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He likes to nip and bite in the early evening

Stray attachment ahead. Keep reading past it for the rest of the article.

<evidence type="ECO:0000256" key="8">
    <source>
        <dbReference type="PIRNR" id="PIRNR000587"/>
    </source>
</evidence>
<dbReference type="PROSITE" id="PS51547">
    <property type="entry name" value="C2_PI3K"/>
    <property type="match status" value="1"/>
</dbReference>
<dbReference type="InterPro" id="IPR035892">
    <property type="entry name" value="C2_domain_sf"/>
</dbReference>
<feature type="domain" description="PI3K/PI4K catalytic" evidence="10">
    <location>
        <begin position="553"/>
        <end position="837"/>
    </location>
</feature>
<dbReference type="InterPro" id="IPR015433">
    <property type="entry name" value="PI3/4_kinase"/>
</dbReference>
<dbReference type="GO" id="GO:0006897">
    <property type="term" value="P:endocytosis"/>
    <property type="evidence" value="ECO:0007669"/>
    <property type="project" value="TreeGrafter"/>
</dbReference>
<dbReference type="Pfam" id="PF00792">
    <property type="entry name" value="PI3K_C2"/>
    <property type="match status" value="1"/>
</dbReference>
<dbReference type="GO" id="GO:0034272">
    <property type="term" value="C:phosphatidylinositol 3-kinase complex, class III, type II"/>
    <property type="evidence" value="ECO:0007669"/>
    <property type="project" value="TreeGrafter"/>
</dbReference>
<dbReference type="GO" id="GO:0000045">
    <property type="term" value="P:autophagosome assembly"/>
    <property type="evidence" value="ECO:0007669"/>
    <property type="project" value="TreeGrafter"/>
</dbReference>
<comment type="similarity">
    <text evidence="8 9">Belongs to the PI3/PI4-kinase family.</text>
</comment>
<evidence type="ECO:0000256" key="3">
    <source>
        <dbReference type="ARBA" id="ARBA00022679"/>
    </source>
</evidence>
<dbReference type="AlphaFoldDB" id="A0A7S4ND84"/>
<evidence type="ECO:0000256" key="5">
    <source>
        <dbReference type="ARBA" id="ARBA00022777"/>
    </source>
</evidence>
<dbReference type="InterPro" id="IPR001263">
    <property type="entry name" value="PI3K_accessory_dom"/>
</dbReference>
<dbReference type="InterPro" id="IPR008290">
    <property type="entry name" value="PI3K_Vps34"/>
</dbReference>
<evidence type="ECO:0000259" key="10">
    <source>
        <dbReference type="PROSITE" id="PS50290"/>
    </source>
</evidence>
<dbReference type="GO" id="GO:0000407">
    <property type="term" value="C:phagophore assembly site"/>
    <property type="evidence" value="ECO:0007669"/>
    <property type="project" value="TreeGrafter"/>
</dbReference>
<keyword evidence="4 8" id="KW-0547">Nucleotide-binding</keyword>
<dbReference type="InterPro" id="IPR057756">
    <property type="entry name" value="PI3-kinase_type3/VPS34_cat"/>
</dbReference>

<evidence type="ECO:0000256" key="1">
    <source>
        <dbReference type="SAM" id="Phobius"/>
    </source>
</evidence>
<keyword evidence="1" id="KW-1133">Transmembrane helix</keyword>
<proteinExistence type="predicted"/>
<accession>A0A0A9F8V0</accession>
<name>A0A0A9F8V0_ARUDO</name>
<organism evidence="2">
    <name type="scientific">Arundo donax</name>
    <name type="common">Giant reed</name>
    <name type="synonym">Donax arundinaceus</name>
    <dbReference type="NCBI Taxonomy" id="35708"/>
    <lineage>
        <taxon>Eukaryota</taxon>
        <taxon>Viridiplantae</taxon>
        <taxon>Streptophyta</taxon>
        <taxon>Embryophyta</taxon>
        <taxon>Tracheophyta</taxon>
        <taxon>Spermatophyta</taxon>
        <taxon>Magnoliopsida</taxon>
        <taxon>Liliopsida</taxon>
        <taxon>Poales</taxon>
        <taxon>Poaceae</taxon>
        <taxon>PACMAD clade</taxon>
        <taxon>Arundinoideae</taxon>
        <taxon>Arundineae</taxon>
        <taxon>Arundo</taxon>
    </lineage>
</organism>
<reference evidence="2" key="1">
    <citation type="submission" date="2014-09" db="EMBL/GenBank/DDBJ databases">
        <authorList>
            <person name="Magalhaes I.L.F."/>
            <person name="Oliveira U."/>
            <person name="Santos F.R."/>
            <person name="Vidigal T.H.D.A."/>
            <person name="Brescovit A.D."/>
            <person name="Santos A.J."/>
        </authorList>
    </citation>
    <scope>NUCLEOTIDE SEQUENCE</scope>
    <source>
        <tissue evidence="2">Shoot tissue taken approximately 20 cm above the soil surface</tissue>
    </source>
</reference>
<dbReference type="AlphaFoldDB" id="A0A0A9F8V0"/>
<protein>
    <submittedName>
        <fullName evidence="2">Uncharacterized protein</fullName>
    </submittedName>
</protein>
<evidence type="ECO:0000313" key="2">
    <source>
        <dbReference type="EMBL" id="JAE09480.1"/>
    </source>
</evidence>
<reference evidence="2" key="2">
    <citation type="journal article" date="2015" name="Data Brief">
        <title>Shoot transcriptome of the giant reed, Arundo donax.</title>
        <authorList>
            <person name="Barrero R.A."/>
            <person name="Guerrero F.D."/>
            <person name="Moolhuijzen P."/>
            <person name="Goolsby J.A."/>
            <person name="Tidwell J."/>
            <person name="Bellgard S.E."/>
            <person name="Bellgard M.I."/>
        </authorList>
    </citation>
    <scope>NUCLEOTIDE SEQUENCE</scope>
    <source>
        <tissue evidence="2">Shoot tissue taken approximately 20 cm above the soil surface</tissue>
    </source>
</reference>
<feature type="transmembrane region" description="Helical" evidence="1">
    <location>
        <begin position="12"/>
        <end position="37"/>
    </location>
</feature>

Hello! Here is some information on nipping/biting. Nipping: Puppies may nip for a number of reasons. Nipping can be a means of energy release, getting attention, interacting and exploring their environment or it could be a habit that helps with teething. Whatever the cause, nipping can still be painful for the receiver, and it’s an action that pet parents want to curb. Some ways to stop biting before it becomes a real problem include: Using teething toys. Distracting with and redirecting your dog’s biting to safe and durable chew toys is one way to keep them from focusing their mouthy energies to an approved location and teach them what biting habits are acceptable. Making sure your dog is getting the proper amount of exercise. Exercise is huge. Different dogs have different exercise needs based on their breed and size, so check with your veterinarian to make sure that yours is getting the exercise they need. Dogs—and especially puppies—use their playtime to get out extra energy. With too much pent-up energy, your pup may resort to play biting. Having them expel their energy in positive ways - including both physical and mental exercise - will help mitigate extra nips. Being consistent. Training your dog takes patience, practice and consistency. With the right training techniques and commitment, your dog will learn what is preferred behavior. While sometimes it may be easier to let a little nipping activity go, be sure to remain consistent in your cues and redirection. That way, boundaries are clear to your dog. Using positive reinforcement. To establish preferred behaviors, use positive reinforcement when your dog exhibits the correct behavior. For instance, praise and treat your puppy when they listen to your cue to stop unwanted biting as well as when they choose an appropriate teething toy on their own. Saying “Ouch!” The next time your puppy becomes too exuberant and nips you, say “OUCH!” in a very shocked tone and immediately stop playing with them. Your puppy should learn - just as they did with their littermates - that their form of play has become unwanted. When they stop, ensure that you follow up with positive reinforcement by offering praise, treat and/or resuming play. Letting every interaction with your puppy be a learning opportunity. While there are moments of dedicated training time, every interaction with your dog can be used as a potential teaching moment.